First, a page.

The latest case of an unusual “Will” involves that unheralded defender against breakages; the humble beer carton.
Lindsay Olive had made a Will in which he divided his $1 million estate between children, step-children and step-grandchildren.
However, in 2019 Mr Olive told friends that he wanted to change his Will so that it provides for his friends and leave his children and step-children out.
Unfortunately, Mr Olive passed away suddenly in November 2019 aged 69, before making that new Will.
The executor discovered various writings that Mr Olive had made on a beer carton, as well as on a beer coaster and a letter. The handwritten scrawl comprised of names, numbers and other notations. There were ticks next to some names, comments such as “Has enough” and “Doesn’t deserve it” besides others.
According to Mr Olive’s close friend, it was the norm for him to write notes on any old bits of paper while drinking beer and listening to 4KQ in that area under his house which he called his “office”.
The executor took the step of asking the Supreme Court to decide whether the beer carton, coaster or letter should be recognised as Mr Olive’s final Will, instead of the 2019 Will.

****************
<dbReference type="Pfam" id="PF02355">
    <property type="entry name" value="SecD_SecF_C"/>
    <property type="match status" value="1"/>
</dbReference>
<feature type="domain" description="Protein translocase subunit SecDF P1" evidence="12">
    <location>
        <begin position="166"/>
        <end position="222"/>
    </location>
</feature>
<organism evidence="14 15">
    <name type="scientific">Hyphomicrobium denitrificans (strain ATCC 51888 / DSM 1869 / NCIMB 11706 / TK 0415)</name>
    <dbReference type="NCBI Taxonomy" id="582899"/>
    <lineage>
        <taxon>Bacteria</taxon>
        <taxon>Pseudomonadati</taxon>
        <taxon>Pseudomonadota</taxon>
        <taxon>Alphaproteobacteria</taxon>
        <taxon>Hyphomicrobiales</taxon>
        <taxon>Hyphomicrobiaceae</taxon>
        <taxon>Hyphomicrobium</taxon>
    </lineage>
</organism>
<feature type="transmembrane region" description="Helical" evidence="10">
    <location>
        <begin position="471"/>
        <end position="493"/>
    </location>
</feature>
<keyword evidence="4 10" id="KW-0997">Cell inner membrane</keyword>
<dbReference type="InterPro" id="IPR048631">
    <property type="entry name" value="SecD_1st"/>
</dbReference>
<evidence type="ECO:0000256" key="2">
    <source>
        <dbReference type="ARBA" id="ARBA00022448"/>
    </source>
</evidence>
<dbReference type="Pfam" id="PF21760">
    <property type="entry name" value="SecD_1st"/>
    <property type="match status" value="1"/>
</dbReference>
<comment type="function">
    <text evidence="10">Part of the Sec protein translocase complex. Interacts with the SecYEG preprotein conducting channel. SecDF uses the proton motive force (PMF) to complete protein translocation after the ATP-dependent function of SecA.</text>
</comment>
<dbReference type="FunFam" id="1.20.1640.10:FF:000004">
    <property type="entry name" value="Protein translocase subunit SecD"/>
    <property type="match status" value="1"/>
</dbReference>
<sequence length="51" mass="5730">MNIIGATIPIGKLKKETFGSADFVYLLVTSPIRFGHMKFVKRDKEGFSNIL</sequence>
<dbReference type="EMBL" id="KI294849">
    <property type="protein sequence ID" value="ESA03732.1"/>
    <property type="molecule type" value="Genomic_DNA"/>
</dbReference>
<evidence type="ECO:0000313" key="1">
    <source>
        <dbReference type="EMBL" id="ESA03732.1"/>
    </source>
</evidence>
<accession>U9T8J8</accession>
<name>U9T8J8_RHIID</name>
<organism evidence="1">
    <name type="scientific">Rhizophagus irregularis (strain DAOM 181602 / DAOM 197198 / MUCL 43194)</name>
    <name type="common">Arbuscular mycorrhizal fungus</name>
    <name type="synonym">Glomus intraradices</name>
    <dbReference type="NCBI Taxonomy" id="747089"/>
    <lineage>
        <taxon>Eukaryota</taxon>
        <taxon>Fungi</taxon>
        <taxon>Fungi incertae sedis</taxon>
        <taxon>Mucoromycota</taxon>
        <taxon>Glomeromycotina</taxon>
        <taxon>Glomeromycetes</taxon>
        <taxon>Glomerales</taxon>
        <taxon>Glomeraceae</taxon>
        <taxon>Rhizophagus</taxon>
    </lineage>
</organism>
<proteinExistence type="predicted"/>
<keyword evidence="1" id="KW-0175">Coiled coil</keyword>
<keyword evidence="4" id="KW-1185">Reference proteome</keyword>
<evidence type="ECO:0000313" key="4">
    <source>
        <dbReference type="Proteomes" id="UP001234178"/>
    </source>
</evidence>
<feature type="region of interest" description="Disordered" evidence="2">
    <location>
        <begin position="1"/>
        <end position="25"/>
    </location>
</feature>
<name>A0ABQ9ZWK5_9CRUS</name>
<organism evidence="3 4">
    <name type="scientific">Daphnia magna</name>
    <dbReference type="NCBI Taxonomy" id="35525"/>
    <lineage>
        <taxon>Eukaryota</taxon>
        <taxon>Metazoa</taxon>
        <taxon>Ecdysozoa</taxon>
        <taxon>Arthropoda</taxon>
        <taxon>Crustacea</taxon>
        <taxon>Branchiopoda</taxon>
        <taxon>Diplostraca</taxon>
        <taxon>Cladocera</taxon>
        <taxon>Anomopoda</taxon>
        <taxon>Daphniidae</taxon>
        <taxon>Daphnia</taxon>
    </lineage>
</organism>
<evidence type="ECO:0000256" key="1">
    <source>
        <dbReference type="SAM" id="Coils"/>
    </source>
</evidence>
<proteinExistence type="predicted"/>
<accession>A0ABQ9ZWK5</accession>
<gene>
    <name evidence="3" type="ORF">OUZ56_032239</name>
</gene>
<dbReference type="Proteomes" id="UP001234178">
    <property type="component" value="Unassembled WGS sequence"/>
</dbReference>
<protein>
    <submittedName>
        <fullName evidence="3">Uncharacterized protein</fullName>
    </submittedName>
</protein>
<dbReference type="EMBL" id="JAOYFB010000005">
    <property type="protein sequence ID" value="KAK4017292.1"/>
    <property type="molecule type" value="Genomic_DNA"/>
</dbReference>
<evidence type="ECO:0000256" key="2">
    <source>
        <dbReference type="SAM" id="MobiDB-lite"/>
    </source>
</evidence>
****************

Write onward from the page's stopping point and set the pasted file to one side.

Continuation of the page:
Mr Olive’s only daughter opposed any of those documents being recognised as his final Will.
Ultimately, the Court rejected the beer carton, coaster and letter as being the last Will. The 2019 Will applied.
On considering this case, I cannot help thinking these two questions:
- What was Mr Olive’s preferred beer?
- Did the executor really need to seek the Court’s decision on the validity of the beer carton, etc?
The answer to the first question is anyone’s guess so let’s look at the second question.
It is not uncommon for executors to locate notes, or even an unsigned Will, containing statements as to how the deceased may have wanted his or her estate to be administered.
However, for such documents (‘informal’ Wills) to have any prospect of being upheld by a court, there needs to be strong evidence demonstrating that the deceased intended that particular document to be operative.
If that evidence does not exist, then a determination from a Judge is not usually required.
Here, there may have been evidence suggesting that the beer carton was intended to be operative. We do not know.
In any event, it’s a situation which could have been easily avoided a couple of ways: by him having ‘amended’ the beer carton (or coaster or letter) so as to make it operative, or by having a formal Will prepared. While a beer carton Will would have been admirable in this author’s eyes, the latter is usually the safer option.
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